Old Technology

f33dm3bits

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A topic for sharing anything interesting and fun having to do with old technology(hardware, software, etc)

Freespin

The first video game I played on a dos computer.
 
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Not about old computers or software kinda similar.
If to off topic and you prefer I will remove my post.

I like playing with oscilloscopes and signal generators to make different patterns / images whatever.

It does require a cd of whats known as oscilloscope music which is created using a synthesizer.

Old working oscilloscopes and signal generators can be found on ebay for not a whole lot of cash if your willing to look.

You also need to purchase leads for the oscilloscope and signal generators and also audio output cables from the audio source you will be using.

I have a lot of fun playing with oscilloscopes and signal generators.


 
That's cool thanks for sharing! Would that be considered as old technology or something else? If so I can change the topic name so that it's fits into it, for example "Old Technology" or something else.
 
Yes it can be considered old technology as my oscilloscope is from the 1970s and my signal generators are from the 1980s.

My oscilloscope.
I found it at a garage sale for $10.00 and plugged it in and it worked no probes but purchased a couple el cheapo probes off ebay.

http://golbornevintageradio.co.uk/gallery/_data/i/upload/2012/11/04/20121104083723-a793bad2-xs.jpg



My signal generators.
At a local flea market I found a box of electronic test equipment and took a gamble and purchased it all for a $20.00 dollar bill.

Surprisingly most of the electronic test equipment in the box worked.


Image 1 - Global Specialties Function Generator, Model 2001
 
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The topic name has been changed to "Old Technology", that way more sub-topics can fit into the topic and more cool old technology stuff can be shared :)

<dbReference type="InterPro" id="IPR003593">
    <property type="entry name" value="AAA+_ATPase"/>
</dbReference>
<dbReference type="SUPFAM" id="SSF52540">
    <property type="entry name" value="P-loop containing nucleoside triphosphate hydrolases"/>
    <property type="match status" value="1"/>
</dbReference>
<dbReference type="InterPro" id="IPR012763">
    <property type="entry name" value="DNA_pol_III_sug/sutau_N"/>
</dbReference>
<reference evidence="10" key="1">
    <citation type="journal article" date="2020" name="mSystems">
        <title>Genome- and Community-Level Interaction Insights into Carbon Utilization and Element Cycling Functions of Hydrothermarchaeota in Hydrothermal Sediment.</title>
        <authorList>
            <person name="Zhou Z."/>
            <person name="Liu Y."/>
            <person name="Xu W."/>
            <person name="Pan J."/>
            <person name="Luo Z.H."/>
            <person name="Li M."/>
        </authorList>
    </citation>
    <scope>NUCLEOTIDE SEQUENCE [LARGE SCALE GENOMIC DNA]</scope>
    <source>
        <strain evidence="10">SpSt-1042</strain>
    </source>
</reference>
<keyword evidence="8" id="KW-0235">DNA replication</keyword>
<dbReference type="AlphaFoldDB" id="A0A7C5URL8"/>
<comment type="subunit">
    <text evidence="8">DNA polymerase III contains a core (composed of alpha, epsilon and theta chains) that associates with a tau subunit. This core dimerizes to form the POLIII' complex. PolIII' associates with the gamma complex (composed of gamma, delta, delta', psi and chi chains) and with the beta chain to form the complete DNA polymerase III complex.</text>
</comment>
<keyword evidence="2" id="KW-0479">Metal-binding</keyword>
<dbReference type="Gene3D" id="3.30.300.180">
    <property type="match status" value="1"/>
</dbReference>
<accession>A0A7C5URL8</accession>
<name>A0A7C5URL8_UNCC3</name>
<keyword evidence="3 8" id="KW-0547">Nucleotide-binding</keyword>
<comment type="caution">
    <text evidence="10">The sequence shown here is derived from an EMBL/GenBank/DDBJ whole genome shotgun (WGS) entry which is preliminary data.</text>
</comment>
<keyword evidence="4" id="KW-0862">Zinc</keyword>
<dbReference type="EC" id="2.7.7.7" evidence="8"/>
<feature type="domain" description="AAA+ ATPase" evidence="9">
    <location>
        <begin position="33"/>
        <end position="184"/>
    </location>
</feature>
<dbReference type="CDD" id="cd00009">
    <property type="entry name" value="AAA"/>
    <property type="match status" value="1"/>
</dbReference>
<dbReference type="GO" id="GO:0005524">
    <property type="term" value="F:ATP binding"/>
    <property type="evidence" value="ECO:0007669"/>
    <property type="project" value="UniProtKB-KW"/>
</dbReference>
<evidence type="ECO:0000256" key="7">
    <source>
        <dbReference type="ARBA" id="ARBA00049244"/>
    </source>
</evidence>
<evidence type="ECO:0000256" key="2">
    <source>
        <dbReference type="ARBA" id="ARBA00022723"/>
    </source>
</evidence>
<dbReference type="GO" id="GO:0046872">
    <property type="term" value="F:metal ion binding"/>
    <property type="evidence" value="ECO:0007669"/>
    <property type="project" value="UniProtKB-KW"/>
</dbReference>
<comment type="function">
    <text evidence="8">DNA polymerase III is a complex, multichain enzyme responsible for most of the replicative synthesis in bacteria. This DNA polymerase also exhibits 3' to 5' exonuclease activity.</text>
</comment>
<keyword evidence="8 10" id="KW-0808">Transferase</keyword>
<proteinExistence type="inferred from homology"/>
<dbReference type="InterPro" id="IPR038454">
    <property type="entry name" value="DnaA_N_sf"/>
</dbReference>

This game was awesome and is still awesome!
 
I don't think Morse Code is used commercially anywhere anymore, but it is still popular worldwide today among a small segment of amateur radio operators (ham radio). Passing a Morse Code test was required in the US to operate on most high frequency (HF) radio bands until 2007. The video below says "SOS" was chosen to be an international distress signal in 1905 (Wikipedia says 1906), and one of the first times it was used was by RMS Titanic when it sank in 1912. The Titanic also used the more familiar distress signal at the time, "CQD" for "CQ Distress." (CQ is a general call, often interpreted as "Seek You")

 
I don't think Morse Code is used commercially anywhere anymore, but it is still popular worldwide today among a small segment of amateur radio operators (ham radio). Passing a Morse Code test was required in the US to operate on most high frequency (HF) radio bands until 2007. The video below says "SOS" was chosen to be an international distress signal in 1905 (Wikipedia says 1906), and one of the first times it was used was by RMS Titanic when it sank in 1912. The Titanic also used the more familiar distress signal at the time, "CQD" for "CQ Distress." (CQ is a general call, often interpreted as "Seek You")
Cool! I never knew morse code was named after a person.
 

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